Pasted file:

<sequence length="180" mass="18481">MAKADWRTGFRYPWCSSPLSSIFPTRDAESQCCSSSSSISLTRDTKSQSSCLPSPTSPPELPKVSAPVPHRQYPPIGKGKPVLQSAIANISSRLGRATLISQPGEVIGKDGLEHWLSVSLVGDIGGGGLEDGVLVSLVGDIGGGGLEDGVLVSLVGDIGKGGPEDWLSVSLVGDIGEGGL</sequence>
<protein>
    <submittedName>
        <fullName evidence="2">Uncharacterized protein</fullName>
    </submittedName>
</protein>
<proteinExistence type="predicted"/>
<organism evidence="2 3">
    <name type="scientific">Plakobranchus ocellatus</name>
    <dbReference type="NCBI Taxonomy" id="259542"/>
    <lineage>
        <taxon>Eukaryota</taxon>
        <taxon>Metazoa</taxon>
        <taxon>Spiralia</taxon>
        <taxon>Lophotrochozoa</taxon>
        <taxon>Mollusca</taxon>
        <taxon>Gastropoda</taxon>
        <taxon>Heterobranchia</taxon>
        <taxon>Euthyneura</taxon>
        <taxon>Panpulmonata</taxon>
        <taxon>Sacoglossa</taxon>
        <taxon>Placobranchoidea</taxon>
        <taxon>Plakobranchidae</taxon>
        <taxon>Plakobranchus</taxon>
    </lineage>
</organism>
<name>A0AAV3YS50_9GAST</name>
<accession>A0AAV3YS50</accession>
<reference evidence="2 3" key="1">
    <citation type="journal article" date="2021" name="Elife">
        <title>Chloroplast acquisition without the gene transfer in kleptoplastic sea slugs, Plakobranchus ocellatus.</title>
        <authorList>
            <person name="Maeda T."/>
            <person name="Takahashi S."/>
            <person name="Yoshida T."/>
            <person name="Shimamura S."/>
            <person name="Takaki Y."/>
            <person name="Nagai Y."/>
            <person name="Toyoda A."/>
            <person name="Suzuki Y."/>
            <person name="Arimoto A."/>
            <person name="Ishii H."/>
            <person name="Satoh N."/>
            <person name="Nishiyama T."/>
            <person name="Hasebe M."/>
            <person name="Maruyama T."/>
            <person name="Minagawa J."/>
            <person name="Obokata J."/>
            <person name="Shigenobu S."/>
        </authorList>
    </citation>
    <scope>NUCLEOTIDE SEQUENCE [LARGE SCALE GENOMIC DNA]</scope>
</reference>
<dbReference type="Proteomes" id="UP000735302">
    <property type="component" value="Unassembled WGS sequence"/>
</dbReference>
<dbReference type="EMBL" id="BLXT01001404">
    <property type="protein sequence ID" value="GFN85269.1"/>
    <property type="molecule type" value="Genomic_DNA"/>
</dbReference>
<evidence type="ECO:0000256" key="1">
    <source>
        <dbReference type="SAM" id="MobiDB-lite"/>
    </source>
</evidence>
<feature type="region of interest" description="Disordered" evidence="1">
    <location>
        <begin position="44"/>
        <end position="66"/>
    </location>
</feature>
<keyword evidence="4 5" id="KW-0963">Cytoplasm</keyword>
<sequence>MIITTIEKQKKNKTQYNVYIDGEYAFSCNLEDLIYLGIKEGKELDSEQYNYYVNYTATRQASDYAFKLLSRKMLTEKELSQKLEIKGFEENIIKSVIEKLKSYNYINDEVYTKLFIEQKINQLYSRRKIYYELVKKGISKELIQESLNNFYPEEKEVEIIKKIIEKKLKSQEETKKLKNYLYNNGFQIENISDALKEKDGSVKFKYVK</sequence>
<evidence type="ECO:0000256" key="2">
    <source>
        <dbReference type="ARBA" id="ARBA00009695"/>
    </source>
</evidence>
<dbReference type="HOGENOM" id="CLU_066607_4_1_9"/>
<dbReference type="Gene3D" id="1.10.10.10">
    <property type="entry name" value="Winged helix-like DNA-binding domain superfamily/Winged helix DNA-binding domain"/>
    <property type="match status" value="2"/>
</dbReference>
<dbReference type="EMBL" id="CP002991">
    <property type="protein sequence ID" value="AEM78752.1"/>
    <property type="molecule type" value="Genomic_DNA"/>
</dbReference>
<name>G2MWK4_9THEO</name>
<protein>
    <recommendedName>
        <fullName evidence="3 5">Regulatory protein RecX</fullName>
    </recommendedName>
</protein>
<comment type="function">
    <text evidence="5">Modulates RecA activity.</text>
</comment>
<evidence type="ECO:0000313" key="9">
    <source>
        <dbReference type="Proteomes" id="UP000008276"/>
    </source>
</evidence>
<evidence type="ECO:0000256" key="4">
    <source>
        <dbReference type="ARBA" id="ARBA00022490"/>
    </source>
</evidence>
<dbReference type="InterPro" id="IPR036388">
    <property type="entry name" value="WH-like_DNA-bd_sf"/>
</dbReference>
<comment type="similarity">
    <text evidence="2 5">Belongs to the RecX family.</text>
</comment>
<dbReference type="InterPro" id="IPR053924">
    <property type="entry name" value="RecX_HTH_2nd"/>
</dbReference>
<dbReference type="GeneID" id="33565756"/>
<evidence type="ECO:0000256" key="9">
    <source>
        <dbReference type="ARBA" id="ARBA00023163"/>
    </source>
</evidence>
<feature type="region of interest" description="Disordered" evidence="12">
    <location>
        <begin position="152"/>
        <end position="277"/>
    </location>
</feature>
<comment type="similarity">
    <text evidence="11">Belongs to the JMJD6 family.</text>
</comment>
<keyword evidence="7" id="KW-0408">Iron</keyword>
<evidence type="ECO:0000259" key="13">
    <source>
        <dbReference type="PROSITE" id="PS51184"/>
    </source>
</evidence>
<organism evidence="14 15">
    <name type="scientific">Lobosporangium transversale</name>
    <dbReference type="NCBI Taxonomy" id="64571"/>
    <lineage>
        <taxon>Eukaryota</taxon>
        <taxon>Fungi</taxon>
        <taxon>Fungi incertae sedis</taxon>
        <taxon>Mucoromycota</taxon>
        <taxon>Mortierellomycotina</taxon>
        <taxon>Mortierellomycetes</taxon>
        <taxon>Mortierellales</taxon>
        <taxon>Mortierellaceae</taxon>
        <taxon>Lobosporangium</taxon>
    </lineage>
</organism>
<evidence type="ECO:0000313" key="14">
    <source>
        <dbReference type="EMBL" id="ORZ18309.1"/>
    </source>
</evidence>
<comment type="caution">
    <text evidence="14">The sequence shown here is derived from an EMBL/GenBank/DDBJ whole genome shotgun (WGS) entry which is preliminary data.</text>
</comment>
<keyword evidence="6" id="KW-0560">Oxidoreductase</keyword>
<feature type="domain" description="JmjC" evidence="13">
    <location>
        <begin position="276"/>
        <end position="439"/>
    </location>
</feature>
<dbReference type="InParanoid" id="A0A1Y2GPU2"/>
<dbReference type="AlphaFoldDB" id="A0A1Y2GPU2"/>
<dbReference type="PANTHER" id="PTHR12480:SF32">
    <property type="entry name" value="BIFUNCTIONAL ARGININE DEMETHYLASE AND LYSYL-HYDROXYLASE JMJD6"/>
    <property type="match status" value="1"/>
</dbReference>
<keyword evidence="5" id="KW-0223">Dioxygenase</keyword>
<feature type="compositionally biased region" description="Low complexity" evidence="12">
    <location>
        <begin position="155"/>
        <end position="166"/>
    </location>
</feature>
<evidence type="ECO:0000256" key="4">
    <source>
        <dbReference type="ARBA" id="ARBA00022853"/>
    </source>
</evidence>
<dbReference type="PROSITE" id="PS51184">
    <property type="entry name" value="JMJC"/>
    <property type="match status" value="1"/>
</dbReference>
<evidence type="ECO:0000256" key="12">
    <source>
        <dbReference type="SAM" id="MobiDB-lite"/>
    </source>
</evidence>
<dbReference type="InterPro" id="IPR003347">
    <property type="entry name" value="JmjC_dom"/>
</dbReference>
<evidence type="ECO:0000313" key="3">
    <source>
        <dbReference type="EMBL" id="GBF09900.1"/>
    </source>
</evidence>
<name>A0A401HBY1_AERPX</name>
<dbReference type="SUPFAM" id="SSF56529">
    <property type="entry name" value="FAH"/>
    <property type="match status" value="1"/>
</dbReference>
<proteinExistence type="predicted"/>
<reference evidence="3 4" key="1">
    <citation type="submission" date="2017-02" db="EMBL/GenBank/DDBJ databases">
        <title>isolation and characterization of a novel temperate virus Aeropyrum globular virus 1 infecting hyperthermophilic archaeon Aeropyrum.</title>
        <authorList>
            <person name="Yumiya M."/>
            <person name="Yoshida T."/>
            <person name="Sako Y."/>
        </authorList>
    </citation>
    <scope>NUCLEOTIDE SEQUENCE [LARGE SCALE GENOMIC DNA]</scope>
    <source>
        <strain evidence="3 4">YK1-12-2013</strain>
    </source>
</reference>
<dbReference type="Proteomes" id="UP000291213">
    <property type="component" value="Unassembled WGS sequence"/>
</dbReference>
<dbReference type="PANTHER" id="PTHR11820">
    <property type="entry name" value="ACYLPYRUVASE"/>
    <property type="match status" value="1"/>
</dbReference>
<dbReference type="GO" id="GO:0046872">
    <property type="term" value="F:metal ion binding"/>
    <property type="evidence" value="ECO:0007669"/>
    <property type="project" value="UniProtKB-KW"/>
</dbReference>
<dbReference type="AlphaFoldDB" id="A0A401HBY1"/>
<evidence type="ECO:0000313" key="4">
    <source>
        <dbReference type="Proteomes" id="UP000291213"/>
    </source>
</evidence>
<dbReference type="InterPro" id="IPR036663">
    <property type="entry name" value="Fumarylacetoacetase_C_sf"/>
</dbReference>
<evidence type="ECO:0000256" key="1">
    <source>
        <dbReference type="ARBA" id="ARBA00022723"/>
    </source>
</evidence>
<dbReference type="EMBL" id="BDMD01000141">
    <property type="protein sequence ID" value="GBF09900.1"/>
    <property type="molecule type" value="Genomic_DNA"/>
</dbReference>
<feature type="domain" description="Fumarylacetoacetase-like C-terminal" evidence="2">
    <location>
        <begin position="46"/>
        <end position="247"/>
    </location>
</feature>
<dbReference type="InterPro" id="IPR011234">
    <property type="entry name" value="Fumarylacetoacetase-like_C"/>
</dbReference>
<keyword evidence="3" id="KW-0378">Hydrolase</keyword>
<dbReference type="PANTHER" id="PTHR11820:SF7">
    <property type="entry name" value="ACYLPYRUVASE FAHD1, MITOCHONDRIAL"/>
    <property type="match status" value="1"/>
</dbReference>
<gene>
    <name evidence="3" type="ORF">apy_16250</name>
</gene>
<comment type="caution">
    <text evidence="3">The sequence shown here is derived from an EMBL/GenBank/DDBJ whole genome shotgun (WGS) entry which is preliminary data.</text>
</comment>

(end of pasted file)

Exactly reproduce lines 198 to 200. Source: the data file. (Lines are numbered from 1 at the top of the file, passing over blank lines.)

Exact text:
    <source>
        <dbReference type="EMBL" id="GBF09900.1"/>
    </source>